America in the 1950s briefly woke up to the fact that any measure had to be taken to keep the Reds away from power… or there would be no America left. Egyptians understood this about the Muslim Brotherhood all along and took many of those measures, until we forced Egypt to dismantle its defenses, as we dismantled our own. Obama and Morsi are the consequences of that unilateral disarmament.
Obama and Morsi are not individuals, they are the representatives of political movements that have spent the better part of a century clambering to power. Their brushes with the law have made them cunning and their rise to power after so long have fed their sense of historical destiny. To them these are more than momentary political triumphs, but the culmination of history. They do not see ballot boxes, but the inevitable march of progress and prophecy that must be fulfilled by any means necessary.
It is not surprising that Obama and Morsi, two men who hail from the same continent and a related cultural milieu, have gotten along so well with one another. Their interests do not precisely align, but they can appreciate a colleague working in the same field of revolution. But the mutual friendship may prove to be more harmful to Morsi than to Obama.
While conservatives and counter jihadists denounce Obama for his support for Morsi, until Morsi goes the way of Iran and begins seizing American hostages, most Americans will simply not care. Egyptians, on the other hand, like most of the region, have the usual Anti-American instincts and the same Gaza ceasefire that won Morsi a blank check from Obama to do as he wished domestically also convinced many Egyptians that Morsi was Obama’s poodle.
The same window that prevents Morsi from exerting total control over the country, also prevents him from making a complete break with America. Morsi needed Obama to bail out the Egyptian economy and now Obama is dragging Morsi down. Positive views of America fell to 19 percent in Egypt in 2012 making Anti-Americanism into a viable proposition. Not that it ever wasn’t.
Morsi however also has the same ace in the deck as Obama. Class warfare. Islamists reliably draw their support from the poor. The Muslim Brotherhood’s background was linked to feudal landholders, but it has successfully reinvented itself as the party of the rural fellaheen. The flow of the rural poor into Turkey’s major cities allowed the Islamist AKP to take over Turkey. And Morsi is not proposing a referendum because he expects to lose.
Americans weren’t ready for a reversal after four years. Will Egyptians be ready to cast down Morsi after a much shorter period?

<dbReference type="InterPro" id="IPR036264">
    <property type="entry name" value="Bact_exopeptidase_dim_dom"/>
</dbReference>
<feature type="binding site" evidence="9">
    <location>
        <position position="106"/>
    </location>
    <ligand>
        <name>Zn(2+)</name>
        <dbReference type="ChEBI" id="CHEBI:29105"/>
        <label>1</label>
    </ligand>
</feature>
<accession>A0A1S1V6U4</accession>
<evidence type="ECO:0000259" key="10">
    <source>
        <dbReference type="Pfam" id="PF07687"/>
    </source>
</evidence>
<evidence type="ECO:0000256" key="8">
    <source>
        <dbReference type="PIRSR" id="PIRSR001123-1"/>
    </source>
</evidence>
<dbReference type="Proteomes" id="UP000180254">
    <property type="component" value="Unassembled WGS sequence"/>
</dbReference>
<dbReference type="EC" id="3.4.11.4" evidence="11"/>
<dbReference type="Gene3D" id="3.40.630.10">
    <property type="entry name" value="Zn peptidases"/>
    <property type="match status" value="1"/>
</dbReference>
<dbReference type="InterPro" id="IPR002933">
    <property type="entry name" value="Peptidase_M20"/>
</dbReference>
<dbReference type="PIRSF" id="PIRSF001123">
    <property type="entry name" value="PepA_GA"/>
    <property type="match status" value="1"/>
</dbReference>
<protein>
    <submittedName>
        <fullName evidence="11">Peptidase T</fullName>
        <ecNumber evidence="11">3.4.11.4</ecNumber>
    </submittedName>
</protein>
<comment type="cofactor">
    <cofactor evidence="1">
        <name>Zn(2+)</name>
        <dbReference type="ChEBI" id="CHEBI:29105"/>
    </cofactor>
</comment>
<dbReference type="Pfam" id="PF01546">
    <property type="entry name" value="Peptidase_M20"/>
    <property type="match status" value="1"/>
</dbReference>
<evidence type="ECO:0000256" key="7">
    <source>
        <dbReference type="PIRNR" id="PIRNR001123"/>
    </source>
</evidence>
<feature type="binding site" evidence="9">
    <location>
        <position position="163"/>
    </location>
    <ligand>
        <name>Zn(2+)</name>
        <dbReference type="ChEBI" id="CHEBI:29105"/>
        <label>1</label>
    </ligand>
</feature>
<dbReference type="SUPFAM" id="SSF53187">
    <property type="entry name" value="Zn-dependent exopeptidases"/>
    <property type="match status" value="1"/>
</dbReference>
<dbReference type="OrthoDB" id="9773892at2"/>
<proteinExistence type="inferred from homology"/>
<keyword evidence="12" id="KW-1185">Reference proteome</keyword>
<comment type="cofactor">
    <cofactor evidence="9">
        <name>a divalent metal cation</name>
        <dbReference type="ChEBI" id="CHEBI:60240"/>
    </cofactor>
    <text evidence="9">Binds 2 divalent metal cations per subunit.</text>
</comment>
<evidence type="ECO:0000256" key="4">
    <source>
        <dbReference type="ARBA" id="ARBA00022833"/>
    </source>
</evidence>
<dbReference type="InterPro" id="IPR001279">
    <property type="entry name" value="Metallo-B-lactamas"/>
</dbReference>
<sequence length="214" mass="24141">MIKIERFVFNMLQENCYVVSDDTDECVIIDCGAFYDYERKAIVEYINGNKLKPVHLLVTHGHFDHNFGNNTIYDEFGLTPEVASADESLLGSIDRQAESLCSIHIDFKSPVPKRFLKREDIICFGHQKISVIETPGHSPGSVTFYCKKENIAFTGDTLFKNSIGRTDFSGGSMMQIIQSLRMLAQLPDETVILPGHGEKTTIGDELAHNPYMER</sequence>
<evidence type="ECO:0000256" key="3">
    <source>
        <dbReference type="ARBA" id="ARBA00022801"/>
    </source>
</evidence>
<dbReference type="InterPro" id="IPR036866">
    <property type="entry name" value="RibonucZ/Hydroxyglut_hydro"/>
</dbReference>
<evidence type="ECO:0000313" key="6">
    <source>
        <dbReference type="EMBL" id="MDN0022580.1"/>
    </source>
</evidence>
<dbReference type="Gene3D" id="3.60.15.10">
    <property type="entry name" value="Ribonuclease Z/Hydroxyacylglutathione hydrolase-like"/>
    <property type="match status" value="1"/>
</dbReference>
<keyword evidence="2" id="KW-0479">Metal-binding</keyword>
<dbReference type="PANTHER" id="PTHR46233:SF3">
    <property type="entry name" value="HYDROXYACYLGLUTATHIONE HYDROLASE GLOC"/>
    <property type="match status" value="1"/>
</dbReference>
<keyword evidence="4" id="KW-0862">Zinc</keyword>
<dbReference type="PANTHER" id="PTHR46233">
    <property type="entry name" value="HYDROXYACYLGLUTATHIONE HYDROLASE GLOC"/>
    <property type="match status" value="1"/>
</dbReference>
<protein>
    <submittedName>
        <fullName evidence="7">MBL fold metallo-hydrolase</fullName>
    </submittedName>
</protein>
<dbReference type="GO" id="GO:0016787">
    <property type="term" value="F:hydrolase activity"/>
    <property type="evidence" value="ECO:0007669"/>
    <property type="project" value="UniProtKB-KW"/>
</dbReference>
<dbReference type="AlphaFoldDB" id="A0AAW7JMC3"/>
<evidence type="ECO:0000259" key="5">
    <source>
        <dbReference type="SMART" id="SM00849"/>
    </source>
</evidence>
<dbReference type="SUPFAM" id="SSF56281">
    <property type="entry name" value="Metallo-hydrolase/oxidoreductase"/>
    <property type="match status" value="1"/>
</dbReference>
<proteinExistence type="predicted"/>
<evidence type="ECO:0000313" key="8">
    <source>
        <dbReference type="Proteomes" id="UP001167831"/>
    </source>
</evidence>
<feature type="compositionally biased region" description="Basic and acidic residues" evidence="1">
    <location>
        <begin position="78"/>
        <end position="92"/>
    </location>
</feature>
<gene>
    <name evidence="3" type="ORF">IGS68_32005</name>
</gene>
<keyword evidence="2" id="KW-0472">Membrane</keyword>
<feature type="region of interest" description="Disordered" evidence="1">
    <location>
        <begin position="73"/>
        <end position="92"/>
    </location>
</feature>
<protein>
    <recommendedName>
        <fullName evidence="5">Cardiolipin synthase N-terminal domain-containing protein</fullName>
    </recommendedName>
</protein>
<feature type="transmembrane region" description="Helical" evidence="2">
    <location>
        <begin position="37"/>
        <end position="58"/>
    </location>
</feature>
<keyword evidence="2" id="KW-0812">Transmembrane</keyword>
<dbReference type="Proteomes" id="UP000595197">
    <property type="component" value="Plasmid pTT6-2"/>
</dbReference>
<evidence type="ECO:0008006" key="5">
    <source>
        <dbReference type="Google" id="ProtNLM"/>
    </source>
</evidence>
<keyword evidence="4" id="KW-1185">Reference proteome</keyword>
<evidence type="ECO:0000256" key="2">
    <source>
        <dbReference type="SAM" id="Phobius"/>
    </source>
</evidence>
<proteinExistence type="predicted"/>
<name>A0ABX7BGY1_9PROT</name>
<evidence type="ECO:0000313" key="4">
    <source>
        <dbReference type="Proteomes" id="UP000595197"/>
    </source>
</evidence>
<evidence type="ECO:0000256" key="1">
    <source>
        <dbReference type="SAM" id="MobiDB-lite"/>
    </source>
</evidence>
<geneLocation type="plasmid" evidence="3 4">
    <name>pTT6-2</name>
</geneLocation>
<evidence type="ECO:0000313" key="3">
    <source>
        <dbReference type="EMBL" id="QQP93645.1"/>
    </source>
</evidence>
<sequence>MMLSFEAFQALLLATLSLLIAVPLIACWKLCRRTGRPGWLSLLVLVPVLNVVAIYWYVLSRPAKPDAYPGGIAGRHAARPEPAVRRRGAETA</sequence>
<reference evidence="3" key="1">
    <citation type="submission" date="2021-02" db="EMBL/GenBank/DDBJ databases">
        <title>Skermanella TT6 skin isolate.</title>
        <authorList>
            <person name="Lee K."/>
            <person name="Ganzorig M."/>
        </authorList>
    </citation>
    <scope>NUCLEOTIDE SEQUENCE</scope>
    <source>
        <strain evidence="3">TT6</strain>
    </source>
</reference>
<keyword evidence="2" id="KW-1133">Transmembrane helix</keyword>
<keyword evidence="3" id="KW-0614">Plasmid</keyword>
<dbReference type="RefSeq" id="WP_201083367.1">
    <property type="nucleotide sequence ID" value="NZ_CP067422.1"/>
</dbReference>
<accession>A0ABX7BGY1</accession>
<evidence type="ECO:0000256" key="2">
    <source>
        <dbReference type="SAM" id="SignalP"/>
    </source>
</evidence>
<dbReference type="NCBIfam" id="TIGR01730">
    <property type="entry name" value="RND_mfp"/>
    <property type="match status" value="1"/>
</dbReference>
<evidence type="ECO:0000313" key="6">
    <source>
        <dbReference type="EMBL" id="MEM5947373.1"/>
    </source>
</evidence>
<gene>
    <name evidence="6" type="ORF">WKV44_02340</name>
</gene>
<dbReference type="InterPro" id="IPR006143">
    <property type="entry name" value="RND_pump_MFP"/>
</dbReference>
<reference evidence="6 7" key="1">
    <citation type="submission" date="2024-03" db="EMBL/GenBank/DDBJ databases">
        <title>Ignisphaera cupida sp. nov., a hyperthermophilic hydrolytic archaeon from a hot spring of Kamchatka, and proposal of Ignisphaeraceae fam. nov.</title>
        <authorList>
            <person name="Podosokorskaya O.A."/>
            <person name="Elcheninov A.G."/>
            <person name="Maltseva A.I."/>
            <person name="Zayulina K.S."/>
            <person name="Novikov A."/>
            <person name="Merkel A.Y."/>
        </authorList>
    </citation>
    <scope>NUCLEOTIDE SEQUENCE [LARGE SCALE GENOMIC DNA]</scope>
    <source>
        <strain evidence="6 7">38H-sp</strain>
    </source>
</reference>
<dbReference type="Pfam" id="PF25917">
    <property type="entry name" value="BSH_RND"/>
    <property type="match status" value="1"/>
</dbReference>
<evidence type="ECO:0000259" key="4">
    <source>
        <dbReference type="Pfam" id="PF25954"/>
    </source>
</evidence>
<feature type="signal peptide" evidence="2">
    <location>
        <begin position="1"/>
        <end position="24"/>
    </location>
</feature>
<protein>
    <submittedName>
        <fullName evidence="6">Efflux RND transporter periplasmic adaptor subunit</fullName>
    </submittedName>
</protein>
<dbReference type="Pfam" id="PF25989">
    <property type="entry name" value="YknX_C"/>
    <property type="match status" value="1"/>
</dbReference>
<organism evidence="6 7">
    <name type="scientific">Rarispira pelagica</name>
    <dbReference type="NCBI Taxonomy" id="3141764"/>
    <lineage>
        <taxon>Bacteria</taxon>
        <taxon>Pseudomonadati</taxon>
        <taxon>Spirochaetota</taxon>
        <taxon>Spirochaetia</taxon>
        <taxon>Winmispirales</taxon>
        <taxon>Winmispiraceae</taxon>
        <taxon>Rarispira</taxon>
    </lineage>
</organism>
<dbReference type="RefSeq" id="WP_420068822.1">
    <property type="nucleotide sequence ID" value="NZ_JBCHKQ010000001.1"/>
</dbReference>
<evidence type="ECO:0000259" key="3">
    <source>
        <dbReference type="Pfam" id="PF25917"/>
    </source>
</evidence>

Obama’s work has taken longer and gone slower because there is much more of it to do. America started out at a higher point than Egypt and it will take it a while to hit bottom. Morsi has less to dismantle and is working against lower expectations in a country where freedom is a slogan, not a tangible experience.
The 21st Century has been surprisingly good to Islamists and leftists. The fall of the Soviet Union opened a power vacuum that the Islamists filled and allowed the left to sell its agenda in a world where the gulag was no longer a relevant term. Of the two groups the leftists have a shorter future, at least in areas that fall under Islamist control, but their Islamist alliances have also given them a new lease on life.
The leftists have taught class warfare to the Islamists and the Islamists have revived the left’s critiques of foreign policy as imperialism by providing them with a global identity group that fills the hole left behind by the end of the Cold War. It is not surprising then to see Obama and Morsi working so well together… or following the same path.
Transnationalist movements are predatory. They strike at a weak period in a nation’s history with the aim of tearing apart the country. But a country so weak and dissolute as to remain under the dominion of transnationalist movements is also too corrupted to be very much use. The Communists could never make much of Russia or China. It took a transition to capitalism to do that. And the only thing that transnationalists will be able to make of America or Egypt is to harness both countries for the sheer manpower and the leftover weapons.
About the Author: Daniel Greenfield is an Israeli born blogger and columnist, and a Shillman Fellow at the David Horowitz Freedom Center. His work covers American, European and Israeli politics as well as the War on Terror. His writing can be found at http://sultanknish.blogspot.com/. The views expressed in this blog are solely those of the author and do not represent the views of The Jewish Press.
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